Anyone with a solution to my problem, or any advice or critique of my approach is welcome to answer.

2

Nice problem description, very interesting!

What's wrong with the first route addressing all clustered (no-steps) meals in an area? It's an effect of the optimization you're doing. And in the end it will at least get you a reasonably optimized result. I don't see any simple ways of improving this.

Possible improvement points I see are:

  1. you're currently calculating a route for each volunteer one by one. You could consider taking all the volunteers with equal limitations and assigning a 'multiple travelling salesmen problem' algorithm to generate routes for them. That will most probably spread them into different directions, which addresses your issue. However, these are complicated algorithms so you might need an external library for it, with all technical complications.
  2. instead of purely using the geo-coordinates, you might want to use actual map data to make the routes more logical (e.g. not go through houses or against traffic). E.g. google maps api or something like that..
  • Thanks for the advice..To address improvement #2: I do intend to use the Google Maps API to get the turn by turn directions for each route after they're built, and then populate a text-area field on the route object with it. #1: I'll probably have to look at the 'multiple travelling salesmen problem' a bit more thoroughly, but I think I'm already grouping volunteers by limitations before building their routes...I use SOQL queries to find scheduled volunteers with certain limitations, then I recursively build their routes and assign their meals. Then I move on to the next criteria group. – versatgrant Dec 16 '16 at 19:11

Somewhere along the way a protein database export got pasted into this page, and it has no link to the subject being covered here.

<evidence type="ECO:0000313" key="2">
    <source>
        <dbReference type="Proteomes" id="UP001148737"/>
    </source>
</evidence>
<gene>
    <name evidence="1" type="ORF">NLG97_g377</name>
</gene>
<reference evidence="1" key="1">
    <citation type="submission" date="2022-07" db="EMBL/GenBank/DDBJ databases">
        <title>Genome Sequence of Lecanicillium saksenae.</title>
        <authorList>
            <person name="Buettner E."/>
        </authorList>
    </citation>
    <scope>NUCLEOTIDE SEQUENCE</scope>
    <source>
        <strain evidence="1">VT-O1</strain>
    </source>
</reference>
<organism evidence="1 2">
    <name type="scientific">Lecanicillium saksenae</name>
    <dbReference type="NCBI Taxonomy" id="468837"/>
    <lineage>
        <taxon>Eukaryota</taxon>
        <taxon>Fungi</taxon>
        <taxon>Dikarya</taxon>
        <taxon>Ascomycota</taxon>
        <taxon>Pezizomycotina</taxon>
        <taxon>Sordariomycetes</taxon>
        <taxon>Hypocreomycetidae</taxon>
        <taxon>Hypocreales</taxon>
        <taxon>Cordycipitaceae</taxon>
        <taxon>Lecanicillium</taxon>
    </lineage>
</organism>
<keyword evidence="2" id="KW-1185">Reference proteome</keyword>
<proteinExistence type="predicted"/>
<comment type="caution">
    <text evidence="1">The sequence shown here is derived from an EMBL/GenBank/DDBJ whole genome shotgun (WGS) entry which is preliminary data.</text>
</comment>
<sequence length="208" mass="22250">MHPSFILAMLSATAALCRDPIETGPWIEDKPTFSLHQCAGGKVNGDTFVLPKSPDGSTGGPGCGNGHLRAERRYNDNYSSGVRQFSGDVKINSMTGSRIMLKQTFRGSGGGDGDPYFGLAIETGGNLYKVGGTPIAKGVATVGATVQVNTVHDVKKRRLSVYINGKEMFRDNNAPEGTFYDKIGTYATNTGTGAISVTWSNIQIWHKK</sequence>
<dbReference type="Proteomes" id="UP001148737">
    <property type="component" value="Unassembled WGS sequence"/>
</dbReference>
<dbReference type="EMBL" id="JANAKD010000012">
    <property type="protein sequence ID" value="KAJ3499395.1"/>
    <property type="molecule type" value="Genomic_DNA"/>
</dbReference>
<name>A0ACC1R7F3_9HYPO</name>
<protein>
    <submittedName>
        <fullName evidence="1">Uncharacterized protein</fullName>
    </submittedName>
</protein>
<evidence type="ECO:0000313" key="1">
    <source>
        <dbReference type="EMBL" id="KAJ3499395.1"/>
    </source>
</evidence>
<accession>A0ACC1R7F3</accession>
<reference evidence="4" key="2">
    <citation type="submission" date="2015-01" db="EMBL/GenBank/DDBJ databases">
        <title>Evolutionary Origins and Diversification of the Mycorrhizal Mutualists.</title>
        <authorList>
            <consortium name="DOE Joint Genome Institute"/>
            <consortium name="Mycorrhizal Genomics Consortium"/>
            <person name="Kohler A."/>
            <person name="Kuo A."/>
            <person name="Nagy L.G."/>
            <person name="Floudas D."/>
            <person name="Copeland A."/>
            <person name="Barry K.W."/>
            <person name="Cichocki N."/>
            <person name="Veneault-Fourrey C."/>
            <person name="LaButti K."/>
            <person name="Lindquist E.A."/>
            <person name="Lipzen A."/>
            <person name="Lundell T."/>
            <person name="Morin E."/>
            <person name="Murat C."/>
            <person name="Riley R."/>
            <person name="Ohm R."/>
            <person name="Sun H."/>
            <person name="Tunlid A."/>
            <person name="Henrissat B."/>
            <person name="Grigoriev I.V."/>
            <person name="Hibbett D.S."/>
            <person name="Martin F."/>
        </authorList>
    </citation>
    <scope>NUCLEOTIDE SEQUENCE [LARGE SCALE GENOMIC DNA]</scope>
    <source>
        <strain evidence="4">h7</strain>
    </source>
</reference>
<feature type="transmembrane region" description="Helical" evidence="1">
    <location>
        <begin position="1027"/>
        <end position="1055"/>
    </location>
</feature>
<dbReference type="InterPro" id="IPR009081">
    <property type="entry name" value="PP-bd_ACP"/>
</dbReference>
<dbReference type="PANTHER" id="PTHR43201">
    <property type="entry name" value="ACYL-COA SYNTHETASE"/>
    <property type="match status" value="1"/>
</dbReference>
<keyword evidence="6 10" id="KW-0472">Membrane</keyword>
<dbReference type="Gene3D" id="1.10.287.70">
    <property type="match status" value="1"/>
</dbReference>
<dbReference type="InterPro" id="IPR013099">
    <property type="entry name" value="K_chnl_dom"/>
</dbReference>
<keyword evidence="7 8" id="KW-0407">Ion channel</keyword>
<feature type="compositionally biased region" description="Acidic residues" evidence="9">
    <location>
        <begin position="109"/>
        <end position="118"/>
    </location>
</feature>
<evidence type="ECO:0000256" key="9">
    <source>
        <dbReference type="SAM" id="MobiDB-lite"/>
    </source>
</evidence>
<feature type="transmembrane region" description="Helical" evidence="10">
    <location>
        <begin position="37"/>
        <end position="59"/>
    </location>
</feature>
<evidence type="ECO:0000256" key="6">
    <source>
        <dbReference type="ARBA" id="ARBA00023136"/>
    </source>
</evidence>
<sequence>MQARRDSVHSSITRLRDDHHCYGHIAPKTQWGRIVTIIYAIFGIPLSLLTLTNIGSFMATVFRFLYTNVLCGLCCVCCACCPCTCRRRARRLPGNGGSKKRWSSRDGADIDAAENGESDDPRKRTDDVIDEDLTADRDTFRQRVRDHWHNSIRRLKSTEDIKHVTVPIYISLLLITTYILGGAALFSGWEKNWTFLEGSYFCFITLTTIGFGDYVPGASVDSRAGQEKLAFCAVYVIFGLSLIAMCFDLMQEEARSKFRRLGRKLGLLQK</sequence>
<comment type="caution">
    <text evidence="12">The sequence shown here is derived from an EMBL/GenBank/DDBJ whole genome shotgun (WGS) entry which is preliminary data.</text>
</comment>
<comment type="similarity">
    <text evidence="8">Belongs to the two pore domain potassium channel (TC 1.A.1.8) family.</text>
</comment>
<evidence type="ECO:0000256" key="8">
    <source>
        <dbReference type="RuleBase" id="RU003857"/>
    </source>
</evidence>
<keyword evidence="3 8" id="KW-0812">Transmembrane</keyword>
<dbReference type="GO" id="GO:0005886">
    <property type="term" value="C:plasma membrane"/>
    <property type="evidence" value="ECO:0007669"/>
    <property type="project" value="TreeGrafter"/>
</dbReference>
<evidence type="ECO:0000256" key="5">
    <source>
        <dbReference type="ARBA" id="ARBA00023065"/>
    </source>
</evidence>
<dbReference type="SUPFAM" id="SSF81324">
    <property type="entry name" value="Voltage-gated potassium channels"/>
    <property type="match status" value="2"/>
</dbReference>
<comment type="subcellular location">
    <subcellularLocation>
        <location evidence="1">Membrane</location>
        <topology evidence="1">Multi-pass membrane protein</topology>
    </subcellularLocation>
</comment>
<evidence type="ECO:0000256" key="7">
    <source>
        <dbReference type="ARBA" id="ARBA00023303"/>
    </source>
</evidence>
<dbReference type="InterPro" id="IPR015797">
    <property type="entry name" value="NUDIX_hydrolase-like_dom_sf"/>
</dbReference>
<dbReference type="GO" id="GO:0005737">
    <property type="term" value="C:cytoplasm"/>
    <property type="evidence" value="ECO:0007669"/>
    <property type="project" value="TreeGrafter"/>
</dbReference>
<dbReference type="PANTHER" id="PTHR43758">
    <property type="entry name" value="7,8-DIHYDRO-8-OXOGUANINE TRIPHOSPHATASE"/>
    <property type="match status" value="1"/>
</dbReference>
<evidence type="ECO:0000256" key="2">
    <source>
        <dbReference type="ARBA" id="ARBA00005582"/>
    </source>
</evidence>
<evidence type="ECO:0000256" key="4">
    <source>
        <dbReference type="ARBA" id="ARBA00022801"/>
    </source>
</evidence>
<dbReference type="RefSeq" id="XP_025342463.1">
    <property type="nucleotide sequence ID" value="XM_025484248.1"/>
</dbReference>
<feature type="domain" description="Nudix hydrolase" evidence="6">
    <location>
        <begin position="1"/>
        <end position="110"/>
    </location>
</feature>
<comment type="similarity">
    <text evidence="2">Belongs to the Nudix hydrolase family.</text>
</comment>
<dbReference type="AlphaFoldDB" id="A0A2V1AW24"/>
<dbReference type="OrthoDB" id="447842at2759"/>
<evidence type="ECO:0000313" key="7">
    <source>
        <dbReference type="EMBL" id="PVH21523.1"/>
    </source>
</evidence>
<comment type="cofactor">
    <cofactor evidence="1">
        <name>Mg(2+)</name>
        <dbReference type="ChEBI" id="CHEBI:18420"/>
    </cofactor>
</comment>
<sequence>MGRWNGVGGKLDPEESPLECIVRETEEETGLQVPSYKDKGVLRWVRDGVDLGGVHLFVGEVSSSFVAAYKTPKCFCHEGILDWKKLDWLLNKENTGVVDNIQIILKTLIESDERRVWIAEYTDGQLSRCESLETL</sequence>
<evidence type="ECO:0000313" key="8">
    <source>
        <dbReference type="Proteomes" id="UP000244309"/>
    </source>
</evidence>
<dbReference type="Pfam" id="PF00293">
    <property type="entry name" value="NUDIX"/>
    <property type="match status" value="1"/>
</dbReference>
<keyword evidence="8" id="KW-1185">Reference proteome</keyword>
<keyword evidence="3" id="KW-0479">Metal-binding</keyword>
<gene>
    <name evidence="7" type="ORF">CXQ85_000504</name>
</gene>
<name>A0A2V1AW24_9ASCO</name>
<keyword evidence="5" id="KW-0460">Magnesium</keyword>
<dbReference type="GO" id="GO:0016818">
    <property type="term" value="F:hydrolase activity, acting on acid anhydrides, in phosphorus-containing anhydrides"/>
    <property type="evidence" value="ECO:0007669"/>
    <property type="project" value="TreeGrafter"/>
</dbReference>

• ok, do you create the complete router for 1 volunteer and then move to the next, or do you create meal 1 for all volunteers in a group, and then move to meal 2? – Guy Clairbois Dec 19 '16 at 11:34
  • and, as you might expect, the result of a 'mtsp' algorithm will likely be very different still, as it will evaluate and compare complete routes instead of only the next step. – Guy Clairbois Dec 19 '16 at 11:35
  • I'm completing the route for volunteer 1 first..but I'm ordering the volunteers by priority level based on their restrictions before I start building...I took a look at the mTSP from the link in your answer and found that with my background in math, understanding it enough to implementing a solution as-is would take a greater investment of time than I have..but I kept searching and met upon Genetic Algorithms..I can say I understand it enough to implement it for TSP but not mTSP because I'm still unsure of how to go about performing crossover with multiple routes... – versatgrant Dec 20 '16 at 19:44
  • But after a weekend of racking my brain, I think I found a solution that will give somewhat optimal routes without huge and unnecessary disparities in travel distance for the volunteers....here's what I got: 1. After the structure of the route is built for the volunteer, find the farthest point that matches it's criteria and it to it's route. 2. Look for the closest point to the current farthest point where, a. The distance between the current and pontential point is not greater than the distance between the current point and the start point. b. The distance between the potential point and the – versatgrant Dec 20 '16 at 19:52

Your Answer

By clicking “Post Your Answer”, you agree to our terms of service, privacy policy and cookie policy

Not the answer you're looking for? Browse other questions tagged or ask your own question.